It’s always a refreshing experience when a game, or indeed any form of media, teaches you something about the world. Games are often seen as an escape, a chance to leave everything around you and lose yourself in an exciting new world, even though every game has its roots in reality. Said roots are usually just the basis for creating something new, but the educational opportunities that arise are plentiful, yet rarely fully utilised. Never Alone grasps those opportunities with both hands, providing a satisfying gaming experience, whilst also exploring the rich culture of the Iñupiaq people of Alaska.
Never Alone sees you follow the journey of Nuna and an extremely skilled fox, as they attempt to uncover the source of a terrible blizzard that threatens to wipe out their village. Through its puzzle-platformer gameplay, you traverse the world, encountering numerous dangers and surprises along the way. Never Alone isn’t a very long game, but that length is well suited to the story it tells.
Through the game’s sometimes hidden collectibles, you’ll unlock a variety of video clips featuring Alaska Native elders and community members, as well as historians, that detail specific aspects of the story. As a result of unlocking these, the game feels more well-rounded, the details and lore not explored through gameplay receiving their due in this supplemental content. With the option to watch these videos whenever you like as you unlock them, the player can decide for themselves how much they want to view. This provides a fine balance for those looking to simply play through the game, and if anything makes the clips more inviting as you’re not being forced to watch to progress.
The videos themselves are very well crafted, each a snappy yet well-detailed account of its subject. Featuring the Native people is an effective way of making each clip more engrossing. Through their words and experiences, you really feel the emotion tied to what may seem like even the simplest of things, as these are first-hand accounts of experiences very few of us will ever know. The clips lend further meaning to the gameplay too. Learning the spiritual connections behind phenomena such as the Northern Lights, or the links felt toward animals, presents the game in an entirely different manner. Each level you play through suddenly carries deeper meaning, and it’s a fascinating way of achieving such an effect.
Everything about Never Alone is incredibly atmospheric. Even the title screen presents a sense of cold foreboding, and this persists throughout the game. A dark border circles the screen, evoking a clear sense of claustrophobia, the threat of the never-ending blizzard literally clouding your view. Meanwhile, a slight blur over everything strengthens the effect. The sound design is subtle yet mesmerising. The environment takes the forefront here, each crunch of the snow under your boot, or the distant hoot of an owl accentuated by the game’s muted design. As a result, when the music does ramp up, during moments of beauty or tension, the effect is all the more powerful. The game is a true wonder to behold, effectively conveying the beauty and danger of its harsh environment all at once.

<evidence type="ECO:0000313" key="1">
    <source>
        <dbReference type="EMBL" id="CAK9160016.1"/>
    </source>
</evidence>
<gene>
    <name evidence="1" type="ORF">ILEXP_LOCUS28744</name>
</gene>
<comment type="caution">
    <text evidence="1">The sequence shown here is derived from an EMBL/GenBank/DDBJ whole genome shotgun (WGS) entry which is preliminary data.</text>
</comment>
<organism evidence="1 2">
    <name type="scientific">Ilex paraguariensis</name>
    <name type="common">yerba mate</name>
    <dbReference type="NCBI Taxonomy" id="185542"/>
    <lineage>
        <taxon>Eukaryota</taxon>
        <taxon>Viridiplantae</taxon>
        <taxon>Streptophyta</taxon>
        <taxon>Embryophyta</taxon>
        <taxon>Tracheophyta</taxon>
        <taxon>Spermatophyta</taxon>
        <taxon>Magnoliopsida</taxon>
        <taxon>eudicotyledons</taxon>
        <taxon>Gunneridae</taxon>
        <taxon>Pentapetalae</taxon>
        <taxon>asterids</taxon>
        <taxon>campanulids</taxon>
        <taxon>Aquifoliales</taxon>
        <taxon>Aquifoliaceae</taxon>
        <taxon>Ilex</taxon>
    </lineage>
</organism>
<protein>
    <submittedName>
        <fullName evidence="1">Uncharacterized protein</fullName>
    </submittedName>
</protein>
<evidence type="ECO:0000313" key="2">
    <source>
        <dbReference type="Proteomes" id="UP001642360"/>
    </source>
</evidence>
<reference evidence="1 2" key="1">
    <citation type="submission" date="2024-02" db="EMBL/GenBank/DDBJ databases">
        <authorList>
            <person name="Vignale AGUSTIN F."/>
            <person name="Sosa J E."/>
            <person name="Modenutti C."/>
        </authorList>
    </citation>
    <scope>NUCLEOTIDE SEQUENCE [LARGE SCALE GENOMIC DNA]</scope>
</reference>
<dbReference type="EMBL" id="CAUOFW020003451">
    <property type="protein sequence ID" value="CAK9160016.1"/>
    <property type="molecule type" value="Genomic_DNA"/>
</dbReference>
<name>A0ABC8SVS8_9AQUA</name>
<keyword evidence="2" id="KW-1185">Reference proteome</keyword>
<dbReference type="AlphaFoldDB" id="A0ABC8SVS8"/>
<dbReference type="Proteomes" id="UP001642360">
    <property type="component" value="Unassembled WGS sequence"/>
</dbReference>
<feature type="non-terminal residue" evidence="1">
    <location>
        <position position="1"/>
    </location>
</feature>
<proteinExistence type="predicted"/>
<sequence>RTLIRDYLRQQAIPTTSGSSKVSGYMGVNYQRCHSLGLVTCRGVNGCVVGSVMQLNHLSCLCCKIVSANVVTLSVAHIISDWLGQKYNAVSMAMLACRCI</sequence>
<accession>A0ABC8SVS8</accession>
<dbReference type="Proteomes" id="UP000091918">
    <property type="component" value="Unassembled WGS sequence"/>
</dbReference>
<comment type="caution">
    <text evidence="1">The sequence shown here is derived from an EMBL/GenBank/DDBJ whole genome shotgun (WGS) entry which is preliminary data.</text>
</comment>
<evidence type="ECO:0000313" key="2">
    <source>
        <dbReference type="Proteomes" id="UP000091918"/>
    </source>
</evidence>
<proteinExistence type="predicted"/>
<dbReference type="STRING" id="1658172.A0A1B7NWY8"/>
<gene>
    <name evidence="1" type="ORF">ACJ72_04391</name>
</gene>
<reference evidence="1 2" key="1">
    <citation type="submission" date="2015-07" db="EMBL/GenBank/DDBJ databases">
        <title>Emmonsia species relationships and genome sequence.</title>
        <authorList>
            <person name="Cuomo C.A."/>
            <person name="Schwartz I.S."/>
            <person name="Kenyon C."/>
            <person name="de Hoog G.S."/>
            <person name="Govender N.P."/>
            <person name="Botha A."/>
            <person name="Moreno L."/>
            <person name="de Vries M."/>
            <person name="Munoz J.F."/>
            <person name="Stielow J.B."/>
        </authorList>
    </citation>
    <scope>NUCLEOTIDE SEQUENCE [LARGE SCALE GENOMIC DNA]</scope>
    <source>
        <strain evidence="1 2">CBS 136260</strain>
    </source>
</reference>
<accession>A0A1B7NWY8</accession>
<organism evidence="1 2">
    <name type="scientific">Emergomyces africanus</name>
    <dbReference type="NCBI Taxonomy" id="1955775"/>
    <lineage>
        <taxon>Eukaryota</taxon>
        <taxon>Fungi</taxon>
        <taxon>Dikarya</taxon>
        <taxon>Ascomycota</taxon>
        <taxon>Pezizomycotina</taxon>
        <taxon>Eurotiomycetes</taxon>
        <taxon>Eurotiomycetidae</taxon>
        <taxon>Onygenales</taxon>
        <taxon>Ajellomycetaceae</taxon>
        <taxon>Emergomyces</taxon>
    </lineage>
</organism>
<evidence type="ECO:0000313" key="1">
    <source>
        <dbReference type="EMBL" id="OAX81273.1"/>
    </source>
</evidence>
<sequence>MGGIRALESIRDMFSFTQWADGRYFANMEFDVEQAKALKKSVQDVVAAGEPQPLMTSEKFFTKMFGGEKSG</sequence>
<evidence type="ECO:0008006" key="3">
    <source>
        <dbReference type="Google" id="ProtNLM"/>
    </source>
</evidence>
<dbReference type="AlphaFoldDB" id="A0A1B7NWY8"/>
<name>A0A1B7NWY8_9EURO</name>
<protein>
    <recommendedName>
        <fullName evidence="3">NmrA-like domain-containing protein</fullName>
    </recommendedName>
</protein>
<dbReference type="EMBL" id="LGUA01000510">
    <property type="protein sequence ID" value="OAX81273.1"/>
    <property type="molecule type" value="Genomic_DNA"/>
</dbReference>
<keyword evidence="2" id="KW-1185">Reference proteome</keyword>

While Never Alone shines in its storytelling and art direction, its game design is unfortunately lacking. The puzzle-platformer nature of the game is well suited, but neither of those aspects feels fully formed. Both are often far too simplistic to feel rewarding in any way, which is a shame considering the potential behind its mechanic of controlling two characters. You’re able to switch between Nuna and her Fox, the latter gaining control of the spirits who serve to guide you through the game. It’s a brilliant idea and provides some puzzling challenges, although the best of them are few and far between, with the majority of your time spent simply lowering platforms for Nuna. This feels like it could have been expanded upon in some really interesting ways rather than ending up as it did, a missed opportunity.
I found the game also suffered from some rather intrusive bugs. Button inputs were frequently delayed, causing simple tasks to become frustratingly difficult. One section of the game saw the camera slide offscreen, and another caused a complete reset after becoming frozen. These are just a few examples that, sadly, take you out of what is an otherwise engrossing experience.
Technical mishaps aside, Never Alone is a stunning game that I would highly recommend people experience for themselves. This is a title where the gameplay serves the story, and it’s a shame that gameplay doesn’t reach any great heights despite the potential behind it. However, the world and the atmosphere and the history behind everything you experience more than make up for these shortcomings. The impact and importance of this game are clear in the culture it so proudly displays, and I hope it provides a foundation for other such ventures in times to come.
Never Alone: Arctic Collection £13.49
Never Alone falters somewhat where the gameplay is concerned, but you’re unlikely to mind as you learn more about the rich culture it portrays. Its stunning environments pair perfectly with the deep meaning behind every aspect of the world, making for a truly unique experience.